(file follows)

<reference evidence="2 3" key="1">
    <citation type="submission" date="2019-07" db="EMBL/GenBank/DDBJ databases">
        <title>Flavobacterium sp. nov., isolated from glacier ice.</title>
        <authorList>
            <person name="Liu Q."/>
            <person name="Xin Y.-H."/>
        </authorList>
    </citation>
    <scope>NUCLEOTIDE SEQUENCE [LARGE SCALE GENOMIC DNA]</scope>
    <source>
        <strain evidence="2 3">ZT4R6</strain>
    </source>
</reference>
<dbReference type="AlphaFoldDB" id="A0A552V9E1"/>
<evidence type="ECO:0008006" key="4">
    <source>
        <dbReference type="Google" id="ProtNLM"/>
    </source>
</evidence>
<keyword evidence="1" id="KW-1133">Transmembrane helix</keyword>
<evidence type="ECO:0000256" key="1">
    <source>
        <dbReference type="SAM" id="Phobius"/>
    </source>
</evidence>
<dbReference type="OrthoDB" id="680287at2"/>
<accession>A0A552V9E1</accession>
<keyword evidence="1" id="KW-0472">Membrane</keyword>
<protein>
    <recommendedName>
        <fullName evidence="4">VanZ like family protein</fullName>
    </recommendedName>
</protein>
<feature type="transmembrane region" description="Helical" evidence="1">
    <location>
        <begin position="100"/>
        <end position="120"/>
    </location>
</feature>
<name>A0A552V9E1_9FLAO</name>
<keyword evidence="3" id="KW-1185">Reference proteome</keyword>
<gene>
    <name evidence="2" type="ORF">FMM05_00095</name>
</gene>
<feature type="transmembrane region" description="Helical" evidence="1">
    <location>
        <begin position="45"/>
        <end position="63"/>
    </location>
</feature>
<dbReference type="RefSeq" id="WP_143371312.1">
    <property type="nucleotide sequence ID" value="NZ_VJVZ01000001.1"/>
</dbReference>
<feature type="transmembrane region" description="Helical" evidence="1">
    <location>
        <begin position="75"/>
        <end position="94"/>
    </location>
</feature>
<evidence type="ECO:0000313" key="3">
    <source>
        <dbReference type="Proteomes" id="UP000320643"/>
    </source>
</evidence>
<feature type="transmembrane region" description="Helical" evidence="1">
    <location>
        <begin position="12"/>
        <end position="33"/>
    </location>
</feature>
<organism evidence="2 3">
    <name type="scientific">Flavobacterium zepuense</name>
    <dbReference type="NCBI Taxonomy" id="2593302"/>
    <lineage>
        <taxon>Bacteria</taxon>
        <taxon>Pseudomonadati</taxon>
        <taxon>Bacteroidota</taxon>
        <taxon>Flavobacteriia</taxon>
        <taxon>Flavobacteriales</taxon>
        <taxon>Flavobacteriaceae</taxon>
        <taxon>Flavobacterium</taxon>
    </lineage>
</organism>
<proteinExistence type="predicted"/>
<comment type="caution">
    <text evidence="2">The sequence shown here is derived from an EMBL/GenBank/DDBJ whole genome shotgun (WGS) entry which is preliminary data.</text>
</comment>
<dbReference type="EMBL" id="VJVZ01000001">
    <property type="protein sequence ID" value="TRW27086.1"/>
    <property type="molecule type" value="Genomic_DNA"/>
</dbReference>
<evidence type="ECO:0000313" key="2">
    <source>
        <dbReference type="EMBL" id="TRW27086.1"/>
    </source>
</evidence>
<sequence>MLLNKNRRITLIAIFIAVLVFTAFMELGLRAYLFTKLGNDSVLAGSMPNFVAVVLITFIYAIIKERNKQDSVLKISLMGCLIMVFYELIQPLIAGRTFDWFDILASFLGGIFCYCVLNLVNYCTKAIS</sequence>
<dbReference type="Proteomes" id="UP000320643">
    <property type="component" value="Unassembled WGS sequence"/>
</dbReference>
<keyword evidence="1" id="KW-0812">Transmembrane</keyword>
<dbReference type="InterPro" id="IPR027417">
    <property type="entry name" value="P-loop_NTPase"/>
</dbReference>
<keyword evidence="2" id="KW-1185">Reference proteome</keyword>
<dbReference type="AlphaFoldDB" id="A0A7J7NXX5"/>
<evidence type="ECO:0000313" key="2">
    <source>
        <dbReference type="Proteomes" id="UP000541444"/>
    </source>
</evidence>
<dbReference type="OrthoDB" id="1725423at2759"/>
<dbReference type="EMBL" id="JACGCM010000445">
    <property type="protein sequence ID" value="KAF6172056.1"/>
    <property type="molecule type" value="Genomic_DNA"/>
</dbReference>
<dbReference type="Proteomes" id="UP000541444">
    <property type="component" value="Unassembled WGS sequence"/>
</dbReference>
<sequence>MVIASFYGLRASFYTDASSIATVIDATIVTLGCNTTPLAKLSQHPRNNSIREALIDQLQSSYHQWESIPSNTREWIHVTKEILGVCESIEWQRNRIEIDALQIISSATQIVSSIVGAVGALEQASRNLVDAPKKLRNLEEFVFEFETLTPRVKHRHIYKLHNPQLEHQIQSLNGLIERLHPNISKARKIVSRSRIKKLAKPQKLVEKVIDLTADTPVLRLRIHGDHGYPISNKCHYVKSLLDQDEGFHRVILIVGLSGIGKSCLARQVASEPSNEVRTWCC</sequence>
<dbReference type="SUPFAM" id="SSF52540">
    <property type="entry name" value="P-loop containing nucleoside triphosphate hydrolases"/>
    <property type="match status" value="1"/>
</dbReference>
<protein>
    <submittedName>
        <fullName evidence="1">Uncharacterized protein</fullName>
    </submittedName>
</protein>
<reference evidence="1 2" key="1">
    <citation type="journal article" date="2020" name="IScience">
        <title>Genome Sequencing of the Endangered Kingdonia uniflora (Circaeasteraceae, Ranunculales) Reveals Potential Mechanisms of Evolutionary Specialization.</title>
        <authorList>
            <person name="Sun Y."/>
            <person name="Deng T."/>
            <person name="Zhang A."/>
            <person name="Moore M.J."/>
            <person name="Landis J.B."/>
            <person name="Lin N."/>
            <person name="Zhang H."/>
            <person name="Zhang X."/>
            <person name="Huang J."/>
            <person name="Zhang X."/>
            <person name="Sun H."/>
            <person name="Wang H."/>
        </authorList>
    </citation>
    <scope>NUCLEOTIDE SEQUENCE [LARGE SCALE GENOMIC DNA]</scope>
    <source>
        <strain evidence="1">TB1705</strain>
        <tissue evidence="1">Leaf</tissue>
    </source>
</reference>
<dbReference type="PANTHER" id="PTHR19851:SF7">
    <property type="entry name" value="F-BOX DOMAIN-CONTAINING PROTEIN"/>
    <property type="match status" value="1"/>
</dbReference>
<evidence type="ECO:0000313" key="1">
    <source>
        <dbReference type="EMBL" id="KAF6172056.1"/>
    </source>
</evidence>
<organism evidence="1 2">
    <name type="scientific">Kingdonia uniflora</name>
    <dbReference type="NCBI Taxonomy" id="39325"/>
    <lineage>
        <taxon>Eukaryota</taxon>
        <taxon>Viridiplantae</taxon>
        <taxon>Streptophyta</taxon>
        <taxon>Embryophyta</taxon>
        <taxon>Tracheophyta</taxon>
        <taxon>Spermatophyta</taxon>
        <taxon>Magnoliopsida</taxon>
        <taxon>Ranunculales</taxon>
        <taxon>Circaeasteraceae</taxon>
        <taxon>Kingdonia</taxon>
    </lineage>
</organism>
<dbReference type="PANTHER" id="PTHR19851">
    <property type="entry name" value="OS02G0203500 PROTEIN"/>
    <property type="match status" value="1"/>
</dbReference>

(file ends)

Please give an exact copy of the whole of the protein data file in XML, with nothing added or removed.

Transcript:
<reference evidence="2 3" key="1">
    <citation type="submission" date="2019-07" db="EMBL/GenBank/DDBJ databases">
        <title>Flavobacterium sp. nov., isolated from glacier ice.</title>
        <authorList>
            <person name="Liu Q."/>
            <person name="Xin Y.-H."/>
        </authorList>
    </citation>
    <scope>NUCLEOTIDE SEQUENCE [LARGE SCALE GENOMIC DNA]</scope>
    <source>
        <strain evidence="2 3">ZT4R6</strain>
    </source>
</reference>
<dbReference type="AlphaFoldDB" id="A0A552V9E1"/>
<evidence type="ECO:0008006" key="4">
    <source>
        <dbReference type="Google" id="ProtNLM"/>
    </source>
</evidence>
<keyword evidence="1" id="KW-1133">Transmembrane helix</keyword>
<evidence type="ECO:0000256" key="1">
    <source>
        <dbReference type="SAM" id="Phobius"/>
    </source>
</evidence>
<dbReference type="OrthoDB" id="680287at2"/>
<accession>A0A552V9E1</accession>
<keyword evidence="1" id="KW-0472">Membrane</keyword>
<protein>
    <recommendedName>
        <fullName evidence="4">VanZ like family protein</fullName>
    </recommendedName>
</protein>
<feature type="transmembrane region" description="Helical" evidence="1">
    <location>
        <begin position="100"/>
        <end position="120"/>
    </location>
</feature>
<name>A0A552V9E1_9FLAO</name>
<keyword evidence="3" id="KW-1185">Reference proteome</keyword>
<gene>
    <name evidence="2" type="ORF">FMM05_00095</name>
</gene>
<feature type="transmembrane region" description="Helical" evidence="1">
    <location>
        <begin position="45"/>
        <end position="63"/>
    </location>
</feature>
<dbReference type="RefSeq" id="WP_143371312.1">
    <property type="nucleotide sequence ID" value="NZ_VJVZ01000001.1"/>
</dbReference>
<feature type="transmembrane region" description="Helical" evidence="1">
    <location>
        <begin position="75"/>
        <end position="94"/>
    </location>
</feature>
<evidence type="ECO:0000313" key="3">
    <source>
        <dbReference type="Proteomes" id="UP000320643"/>
    </source>
</evidence>
<feature type="transmembrane region" description="Helical" evidence="1">
    <location>
        <begin position="12"/>
        <end position="33"/>
    </location>
</feature>
<organism evidence="2 3">
    <name type="scientific">Flavobacterium zepuense</name>
    <dbReference type="NCBI Taxonomy" id="2593302"/>
    <lineage>
        <taxon>Bacteria</taxon>
        <taxon>Pseudomonadati</taxon>
        <taxon>Bacteroidota</taxon>
        <taxon>Flavobacteriia</taxon>
        <taxon>Flavobacteriales</taxon>
        <taxon>Flavobacteriaceae</taxon>
        <taxon>Flavobacterium</taxon>
    </lineage>
</organism>
<proteinExistence type="predicted"/>
<comment type="caution">
    <text evidence="2">The sequence shown here is derived from an EMBL/GenBank/DDBJ whole genome shotgun (WGS) entry which is preliminary data.</text>
</comment>
<dbReference type="EMBL" id="VJVZ01000001">
    <property type="protein sequence ID" value="TRW27086.1"/>
    <property type="molecule type" value="Genomic_DNA"/>
</dbReference>
<evidence type="ECO:0000313" key="2">
    <source>
        <dbReference type="EMBL" id="TRW27086.1"/>
    </source>
</evidence>
<sequence>MLLNKNRRITLIAIFIAVLVFTAFMELGLRAYLFTKLGNDSVLAGSMPNFVAVVLITFIYAIIKERNKQDSVLKISLMGCLIMVFYELIQPLIAGRTFDWFDILASFLGGIFCYCVLNLVNYCTKAIS</sequence>
<dbReference type="Proteomes" id="UP000320643">
    <property type="component" value="Unassembled WGS sequence"/>
</dbReference>
<keyword evidence="1" id="KW-0812">Transmembrane</keyword>
<dbReference type="InterPro" id="IPR027417">
    <property type="entry name" value="P-loop_NTPase"/>
</dbReference>
<keyword evidence="2" id="KW-1185">Reference proteome</keyword>
<dbReference type="AlphaFoldDB" id="A0A7J7NXX5"/>
<evidence type="ECO:0000313" key="2">
    <source>
        <dbReference type="Proteomes" id="UP000541444"/>
    </source>
</evidence>
<dbReference type="OrthoDB" id="1725423at2759"/>
<dbReference type="EMBL" id="JACGCM010000445">
    <property type="protein sequence ID" value="KAF6172056.1"/>
    <property type="molecule type" value="Genomic_DNA"/>
</dbReference>
<dbReference type="Proteomes" id="UP000541444">
    <property type="component" value="Unassembled WGS sequence"/>
</dbReference>
<sequence>MVIASFYGLRASFYTDASSIATVIDATIVTLGCNTTPLAKLSQHPRNNSIREALIDQLQSSYHQWESIPSNTREWIHVTKEILGVCESIEWQRNRIEIDALQIISSATQIVSSIVGAVGALEQASRNLVDAPKKLRNLEEFVFEFETLTPRVKHRHIYKLHNPQLEHQIQSLNGLIERLHPNISKARKIVSRSRIKKLAKPQKLVEKVIDLTADTPVLRLRIHGDHGYPISNKCHYVKSLLDQDEGFHRVILIVGLSGIGKSCLARQVASEPSNEVRTWCC</sequence>
<dbReference type="SUPFAM" id="SSF52540">
    <property type="entry name" value="P-loop containing nucleoside triphosphate hydrolases"/>
    <property type="match status" value="1"/>
</dbReference>
<protein>
    <submittedName>
        <fullName evidence="1">Uncharacterized protein</fullName>
    </submittedName>
</protein>
<reference evidence="1 2" key="1">
    <citation type="journal article" date="2020" name="IScience">
        <title>Genome Sequencing of the Endangered Kingdonia uniflora (Circaeasteraceae, Ranunculales) Reveals Potential Mechanisms of Evolutionary Specialization.</title>
        <authorList>
            <person name="Sun Y."/>
            <person name="Deng T."/>
            <person name="Zhang A."/>
            <person name="Moore M.J."/>
            <person name="Landis J.B."/>
            <person name="Lin N."/>
            <person name="Zhang H."/>
            <person name="Zhang X."/>
            <person name="Huang J."/>
            <person name="Zhang X."/>
            <person name="Sun H."/>
            <person name="Wang H."/>
        </authorList>
    </citation>
    <scope>NUCLEOTIDE SEQUENCE [LARGE SCALE GENOMIC DNA]</scope>
    <source>
        <strain evidence="1">TB1705</strain>
        <tissue evidence="1">Leaf</tissue>
    </source>
</reference>
<dbReference type="PANTHER" id="PTHR19851:SF7">
    <property type="entry name" value="F-BOX DOMAIN-CONTAINING PROTEIN"/>
    <property type="match status" value="1"/>
</dbReference>
<evidence type="ECO:0000313" key="1">
    <source>
        <dbReference type="EMBL" id="KAF6172056.1"/>
    </source>
</evidence>
<organism evidence="1 2">
    <name type="scientific">Kingdonia uniflora</name>
    <dbReference type="NCBI Taxonomy" id="39325"/>
    <lineage>
        <taxon>Eukaryota</taxon>
        <taxon>Viridiplantae</taxon>
        <taxon>Streptophyta</taxon>
        <taxon>Embryophyta</taxon>
        <taxon>Tracheophyta</taxon>
        <taxon>Spermatophyta</taxon>
        <taxon>Magnoliopsida</taxon>
        <taxon>Ranunculales</taxon>
        <taxon>Circaeasteraceae</taxon>
        <taxon>Kingdonia</taxon>
    </lineage>
</organism>
<dbReference type="PANTHER" id="PTHR19851">
    <property type="entry name" value="OS02G0203500 PROTEIN"/>
    <property type="match status" value="1"/>
</dbReference>